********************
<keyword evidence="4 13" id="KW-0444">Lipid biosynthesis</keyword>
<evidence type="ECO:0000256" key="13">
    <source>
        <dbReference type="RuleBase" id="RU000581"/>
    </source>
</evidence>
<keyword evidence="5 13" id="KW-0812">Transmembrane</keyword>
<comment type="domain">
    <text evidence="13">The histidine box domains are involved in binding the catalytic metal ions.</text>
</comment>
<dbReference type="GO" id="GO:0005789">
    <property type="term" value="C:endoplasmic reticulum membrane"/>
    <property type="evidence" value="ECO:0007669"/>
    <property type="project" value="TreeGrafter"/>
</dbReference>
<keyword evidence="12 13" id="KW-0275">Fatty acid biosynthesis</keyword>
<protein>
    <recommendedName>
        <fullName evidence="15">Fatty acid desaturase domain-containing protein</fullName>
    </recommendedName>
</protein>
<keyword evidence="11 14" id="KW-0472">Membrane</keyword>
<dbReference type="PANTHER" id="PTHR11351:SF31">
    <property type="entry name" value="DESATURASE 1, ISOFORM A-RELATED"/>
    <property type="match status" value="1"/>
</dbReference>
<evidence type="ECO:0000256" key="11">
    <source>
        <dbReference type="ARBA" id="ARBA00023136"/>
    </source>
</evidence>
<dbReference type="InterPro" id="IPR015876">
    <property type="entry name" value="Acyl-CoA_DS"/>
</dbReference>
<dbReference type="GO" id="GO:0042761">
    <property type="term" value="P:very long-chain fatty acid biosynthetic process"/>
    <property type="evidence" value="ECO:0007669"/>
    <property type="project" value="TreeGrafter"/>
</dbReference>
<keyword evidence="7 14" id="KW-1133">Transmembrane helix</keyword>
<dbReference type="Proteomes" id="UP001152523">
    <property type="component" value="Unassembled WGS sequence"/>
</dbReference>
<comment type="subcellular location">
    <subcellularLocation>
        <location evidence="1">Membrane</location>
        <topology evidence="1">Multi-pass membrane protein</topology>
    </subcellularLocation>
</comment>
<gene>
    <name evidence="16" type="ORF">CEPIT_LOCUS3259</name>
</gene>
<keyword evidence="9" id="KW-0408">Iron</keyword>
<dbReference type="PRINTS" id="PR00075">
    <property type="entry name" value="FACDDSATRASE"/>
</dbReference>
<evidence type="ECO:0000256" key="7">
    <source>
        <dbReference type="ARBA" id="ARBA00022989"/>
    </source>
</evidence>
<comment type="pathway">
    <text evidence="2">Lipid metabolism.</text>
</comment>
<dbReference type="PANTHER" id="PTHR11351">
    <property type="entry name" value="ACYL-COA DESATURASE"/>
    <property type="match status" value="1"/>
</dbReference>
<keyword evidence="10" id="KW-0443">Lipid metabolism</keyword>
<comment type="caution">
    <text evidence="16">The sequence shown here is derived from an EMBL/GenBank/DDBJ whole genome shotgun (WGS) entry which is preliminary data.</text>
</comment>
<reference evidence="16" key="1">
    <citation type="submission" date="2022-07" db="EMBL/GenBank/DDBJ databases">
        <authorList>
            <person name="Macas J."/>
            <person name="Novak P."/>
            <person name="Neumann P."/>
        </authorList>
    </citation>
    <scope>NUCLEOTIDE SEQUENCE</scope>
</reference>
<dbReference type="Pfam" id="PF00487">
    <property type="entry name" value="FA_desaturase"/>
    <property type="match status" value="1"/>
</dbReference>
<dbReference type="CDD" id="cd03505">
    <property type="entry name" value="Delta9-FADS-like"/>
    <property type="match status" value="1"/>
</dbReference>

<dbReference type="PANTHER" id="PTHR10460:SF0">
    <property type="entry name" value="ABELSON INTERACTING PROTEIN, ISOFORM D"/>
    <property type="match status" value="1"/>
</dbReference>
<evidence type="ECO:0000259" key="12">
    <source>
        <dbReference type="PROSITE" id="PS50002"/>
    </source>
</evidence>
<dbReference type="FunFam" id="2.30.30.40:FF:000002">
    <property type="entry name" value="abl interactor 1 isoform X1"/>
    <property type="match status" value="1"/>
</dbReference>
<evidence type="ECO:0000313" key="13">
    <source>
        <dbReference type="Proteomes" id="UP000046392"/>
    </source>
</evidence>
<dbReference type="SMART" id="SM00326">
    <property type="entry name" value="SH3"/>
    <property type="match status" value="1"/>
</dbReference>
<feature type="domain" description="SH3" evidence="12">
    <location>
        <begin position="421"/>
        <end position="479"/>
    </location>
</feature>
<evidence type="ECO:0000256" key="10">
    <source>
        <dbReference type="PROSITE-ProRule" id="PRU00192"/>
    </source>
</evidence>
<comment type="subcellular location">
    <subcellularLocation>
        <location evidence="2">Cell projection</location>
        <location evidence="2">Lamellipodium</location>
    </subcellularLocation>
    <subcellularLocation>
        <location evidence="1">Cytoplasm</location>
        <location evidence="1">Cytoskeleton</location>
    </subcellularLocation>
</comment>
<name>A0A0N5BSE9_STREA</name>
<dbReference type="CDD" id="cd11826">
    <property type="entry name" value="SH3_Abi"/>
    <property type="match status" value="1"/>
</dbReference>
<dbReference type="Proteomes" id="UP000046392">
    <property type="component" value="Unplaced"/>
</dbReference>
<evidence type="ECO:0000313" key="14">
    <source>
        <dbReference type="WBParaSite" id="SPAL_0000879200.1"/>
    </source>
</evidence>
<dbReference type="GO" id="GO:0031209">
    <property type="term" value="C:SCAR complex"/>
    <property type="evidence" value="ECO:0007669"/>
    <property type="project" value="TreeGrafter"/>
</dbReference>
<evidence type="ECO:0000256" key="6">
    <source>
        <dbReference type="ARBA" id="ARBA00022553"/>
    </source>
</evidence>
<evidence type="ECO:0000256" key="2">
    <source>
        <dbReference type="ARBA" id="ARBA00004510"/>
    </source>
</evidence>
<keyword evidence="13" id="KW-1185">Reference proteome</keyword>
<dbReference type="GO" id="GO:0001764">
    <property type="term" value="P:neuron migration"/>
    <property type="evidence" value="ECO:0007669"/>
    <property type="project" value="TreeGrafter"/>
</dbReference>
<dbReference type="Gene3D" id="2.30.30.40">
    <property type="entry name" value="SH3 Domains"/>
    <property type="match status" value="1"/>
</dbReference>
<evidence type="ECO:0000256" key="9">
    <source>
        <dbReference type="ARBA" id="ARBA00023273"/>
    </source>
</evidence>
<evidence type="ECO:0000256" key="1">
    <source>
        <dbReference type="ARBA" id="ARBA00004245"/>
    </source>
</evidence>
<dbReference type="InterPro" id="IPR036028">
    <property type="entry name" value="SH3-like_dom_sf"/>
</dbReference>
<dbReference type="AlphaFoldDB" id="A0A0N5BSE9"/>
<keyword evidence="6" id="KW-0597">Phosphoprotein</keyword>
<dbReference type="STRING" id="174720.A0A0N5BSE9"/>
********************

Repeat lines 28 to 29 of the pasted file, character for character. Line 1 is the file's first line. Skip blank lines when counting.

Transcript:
    <source>
        <dbReference type="ARBA" id="ARBA00023136"/>